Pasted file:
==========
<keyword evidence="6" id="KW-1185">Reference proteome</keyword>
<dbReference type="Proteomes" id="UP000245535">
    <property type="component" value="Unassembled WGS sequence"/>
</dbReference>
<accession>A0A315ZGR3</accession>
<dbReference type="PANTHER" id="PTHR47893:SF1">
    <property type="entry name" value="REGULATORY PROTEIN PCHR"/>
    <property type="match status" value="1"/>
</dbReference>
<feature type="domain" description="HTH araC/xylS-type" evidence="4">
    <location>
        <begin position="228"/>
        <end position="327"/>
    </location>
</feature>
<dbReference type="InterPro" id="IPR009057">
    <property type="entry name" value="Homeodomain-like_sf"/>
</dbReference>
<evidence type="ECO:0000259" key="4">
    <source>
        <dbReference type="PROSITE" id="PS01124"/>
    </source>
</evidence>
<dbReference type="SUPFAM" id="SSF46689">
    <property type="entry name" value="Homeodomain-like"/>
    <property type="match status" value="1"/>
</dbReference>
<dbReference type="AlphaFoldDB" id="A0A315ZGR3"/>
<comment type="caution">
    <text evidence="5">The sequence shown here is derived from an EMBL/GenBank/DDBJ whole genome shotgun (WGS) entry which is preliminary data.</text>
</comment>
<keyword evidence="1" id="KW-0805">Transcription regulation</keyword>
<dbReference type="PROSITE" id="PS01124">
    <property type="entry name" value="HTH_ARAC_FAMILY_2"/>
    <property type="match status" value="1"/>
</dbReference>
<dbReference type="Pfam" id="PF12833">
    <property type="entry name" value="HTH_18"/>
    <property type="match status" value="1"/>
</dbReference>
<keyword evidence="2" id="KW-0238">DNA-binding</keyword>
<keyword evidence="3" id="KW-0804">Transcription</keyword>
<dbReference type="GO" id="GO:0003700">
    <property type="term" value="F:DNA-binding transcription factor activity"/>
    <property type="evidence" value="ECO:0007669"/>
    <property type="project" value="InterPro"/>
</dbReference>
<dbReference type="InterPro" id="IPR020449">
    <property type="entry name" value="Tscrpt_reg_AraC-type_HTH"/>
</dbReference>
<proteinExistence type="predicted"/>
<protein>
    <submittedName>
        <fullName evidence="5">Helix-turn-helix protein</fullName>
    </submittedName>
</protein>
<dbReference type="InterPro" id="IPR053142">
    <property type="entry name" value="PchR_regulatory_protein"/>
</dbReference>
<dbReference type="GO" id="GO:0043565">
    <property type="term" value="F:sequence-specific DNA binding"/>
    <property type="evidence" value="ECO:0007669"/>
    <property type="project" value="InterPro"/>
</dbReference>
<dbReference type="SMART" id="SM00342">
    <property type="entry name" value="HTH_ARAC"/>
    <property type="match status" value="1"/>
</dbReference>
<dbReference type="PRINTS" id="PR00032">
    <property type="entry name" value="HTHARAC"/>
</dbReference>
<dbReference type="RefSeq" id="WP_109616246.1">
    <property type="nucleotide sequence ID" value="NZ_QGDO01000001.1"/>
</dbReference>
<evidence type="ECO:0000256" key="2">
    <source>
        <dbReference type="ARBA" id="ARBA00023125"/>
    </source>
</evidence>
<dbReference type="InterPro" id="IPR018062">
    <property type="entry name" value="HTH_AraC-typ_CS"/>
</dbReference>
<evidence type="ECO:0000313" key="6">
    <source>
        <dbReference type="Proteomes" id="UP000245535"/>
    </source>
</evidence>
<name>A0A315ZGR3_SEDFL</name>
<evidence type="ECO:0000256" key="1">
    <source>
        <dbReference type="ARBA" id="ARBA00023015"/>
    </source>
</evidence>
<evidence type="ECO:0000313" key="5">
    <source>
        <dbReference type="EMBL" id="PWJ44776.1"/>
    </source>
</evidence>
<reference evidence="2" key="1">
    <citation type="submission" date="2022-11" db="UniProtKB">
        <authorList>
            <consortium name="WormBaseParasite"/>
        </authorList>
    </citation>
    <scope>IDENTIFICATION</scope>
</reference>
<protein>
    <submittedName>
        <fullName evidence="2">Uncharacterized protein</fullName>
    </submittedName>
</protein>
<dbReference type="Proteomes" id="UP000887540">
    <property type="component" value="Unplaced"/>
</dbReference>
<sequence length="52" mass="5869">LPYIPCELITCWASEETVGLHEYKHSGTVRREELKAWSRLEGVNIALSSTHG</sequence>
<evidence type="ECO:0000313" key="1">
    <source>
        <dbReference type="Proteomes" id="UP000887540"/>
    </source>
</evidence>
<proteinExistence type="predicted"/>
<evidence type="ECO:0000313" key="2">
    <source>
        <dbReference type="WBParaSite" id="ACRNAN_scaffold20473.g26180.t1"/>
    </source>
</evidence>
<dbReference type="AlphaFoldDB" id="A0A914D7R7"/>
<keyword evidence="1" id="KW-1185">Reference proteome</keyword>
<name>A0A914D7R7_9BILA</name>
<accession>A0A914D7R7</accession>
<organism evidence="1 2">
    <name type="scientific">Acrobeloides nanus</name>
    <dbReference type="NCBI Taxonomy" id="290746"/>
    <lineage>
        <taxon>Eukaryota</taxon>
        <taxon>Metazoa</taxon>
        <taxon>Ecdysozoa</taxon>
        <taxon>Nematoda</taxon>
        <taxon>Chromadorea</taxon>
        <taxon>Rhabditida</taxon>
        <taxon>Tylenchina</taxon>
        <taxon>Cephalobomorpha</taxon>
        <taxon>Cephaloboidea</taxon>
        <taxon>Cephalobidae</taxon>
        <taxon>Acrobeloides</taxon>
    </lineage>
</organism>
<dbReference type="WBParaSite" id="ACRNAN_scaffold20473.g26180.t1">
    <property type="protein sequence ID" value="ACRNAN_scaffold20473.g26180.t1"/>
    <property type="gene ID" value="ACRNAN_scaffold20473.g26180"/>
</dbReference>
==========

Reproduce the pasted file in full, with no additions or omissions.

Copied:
<keyword evidence="6" id="KW-1185">Reference proteome</keyword>
<dbReference type="Proteomes" id="UP000245535">
    <property type="component" value="Unassembled WGS sequence"/>
</dbReference>
<accession>A0A315ZGR3</accession>
<dbReference type="PANTHER" id="PTHR47893:SF1">
    <property type="entry name" value="REGULATORY PROTEIN PCHR"/>
    <property type="match status" value="1"/>
</dbReference>
<feature type="domain" description="HTH araC/xylS-type" evidence="4">
    <location>
        <begin position="228"/>
        <end position="327"/>
    </location>
</feature>
<dbReference type="InterPro" id="IPR009057">
    <property type="entry name" value="Homeodomain-like_sf"/>
</dbReference>
<evidence type="ECO:0000259" key="4">
    <source>
        <dbReference type="PROSITE" id="PS01124"/>
    </source>
</evidence>
<dbReference type="SUPFAM" id="SSF46689">
    <property type="entry name" value="Homeodomain-like"/>
    <property type="match status" value="1"/>
</dbReference>
<dbReference type="AlphaFoldDB" id="A0A315ZGR3"/>
<comment type="caution">
    <text evidence="5">The sequence shown here is derived from an EMBL/GenBank/DDBJ whole genome shotgun (WGS) entry which is preliminary data.</text>
</comment>
<keyword evidence="1" id="KW-0805">Transcription regulation</keyword>
<dbReference type="PROSITE" id="PS01124">
    <property type="entry name" value="HTH_ARAC_FAMILY_2"/>
    <property type="match status" value="1"/>
</dbReference>
<dbReference type="Pfam" id="PF12833">
    <property type="entry name" value="HTH_18"/>
    <property type="match status" value="1"/>
</dbReference>
<keyword evidence="2" id="KW-0238">DNA-binding</keyword>
<keyword evidence="3" id="KW-0804">Transcription</keyword>
<dbReference type="GO" id="GO:0003700">
    <property type="term" value="F:DNA-binding transcription factor activity"/>
    <property type="evidence" value="ECO:0007669"/>
    <property type="project" value="InterPro"/>
</dbReference>
<dbReference type="InterPro" id="IPR020449">
    <property type="entry name" value="Tscrpt_reg_AraC-type_HTH"/>
</dbReference>
<proteinExistence type="predicted"/>
<protein>
    <submittedName>
        <fullName evidence="5">Helix-turn-helix protein</fullName>
    </submittedName>
</protein>
<dbReference type="InterPro" id="IPR053142">
    <property type="entry name" value="PchR_regulatory_protein"/>
</dbReference>
<dbReference type="GO" id="GO:0043565">
    <property type="term" value="F:sequence-specific DNA binding"/>
    <property type="evidence" value="ECO:0007669"/>
    <property type="project" value="InterPro"/>
</dbReference>
<dbReference type="SMART" id="SM00342">
    <property type="entry name" value="HTH_ARAC"/>
    <property type="match status" value="1"/>
</dbReference>
<dbReference type="PRINTS" id="PR00032">
    <property type="entry name" value="HTHARAC"/>
</dbReference>
<dbReference type="RefSeq" id="WP_109616246.1">
    <property type="nucleotide sequence ID" value="NZ_QGDO01000001.1"/>
</dbReference>
<evidence type="ECO:0000256" key="2">
    <source>
        <dbReference type="ARBA" id="ARBA00023125"/>
    </source>
</evidence>
<dbReference type="InterPro" id="IPR018062">
    <property type="entry name" value="HTH_AraC-typ_CS"/>
</dbReference>
<evidence type="ECO:0000313" key="6">
    <source>
        <dbReference type="Proteomes" id="UP000245535"/>
    </source>
</evidence>
<name>A0A315ZGR3_SEDFL</name>
<evidence type="ECO:0000256" key="1">
    <source>
        <dbReference type="ARBA" id="ARBA00023015"/>
    </source>
</evidence>
<evidence type="ECO:0000313" key="5">
    <source>
        <dbReference type="EMBL" id="PWJ44776.1"/>
    </source>
</evidence>
<reference evidence="2" key="1">
    <citation type="submission" date="2022-11" db="UniProtKB">
        <authorList>
            <consortium name="WormBaseParasite"/>
        </authorList>
    </citation>
    <scope>IDENTIFICATION</scope>
</reference>
<protein>
    <submittedName>
        <fullName evidence="2">Uncharacterized protein</fullName>
    </submittedName>
</protein>
<dbReference type="Proteomes" id="UP000887540">
    <property type="component" value="Unplaced"/>
</dbReference>
<sequence length="52" mass="5869">LPYIPCELITCWASEETVGLHEYKHSGTVRREELKAWSRLEGVNIALSSTHG</sequence>
<evidence type="ECO:0000313" key="1">
    <source>
        <dbReference type="Proteomes" id="UP000887540"/>
    </source>
</evidence>
<proteinExistence type="predicted"/>
<evidence type="ECO:0000313" key="2">
    <source>
        <dbReference type="WBParaSite" id="ACRNAN_scaffold20473.g26180.t1"/>
    </source>
</evidence>
<dbReference type="AlphaFoldDB" id="A0A914D7R7"/>
<keyword evidence="1" id="KW-1185">Reference proteome</keyword>
<name>A0A914D7R7_9BILA</name>
<accession>A0A914D7R7</accession>
<organism evidence="1 2">
    <name type="scientific">Acrobeloides nanus</name>
    <dbReference type="NCBI Taxonomy" id="290746"/>
    <lineage>
        <taxon>Eukaryota</taxon>
        <taxon>Metazoa</taxon>
        <taxon>Ecdysozoa</taxon>
        <taxon>Nematoda</taxon>
        <taxon>Chromadorea</taxon>
        <taxon>Rhabditida</taxon>
        <taxon>Tylenchina</taxon>
        <taxon>Cephalobomorpha</taxon>
        <taxon>Cephaloboidea</taxon>
        <taxon>Cephalobidae</taxon>
        <taxon>Acrobeloides</taxon>
    </lineage>
</organism>
<dbReference type="WBParaSite" id="ACRNAN_scaffold20473.g26180.t1">
    <property type="protein sequence ID" value="ACRNAN_scaffold20473.g26180.t1"/>
    <property type="gene ID" value="ACRNAN_scaffold20473.g26180"/>
</dbReference>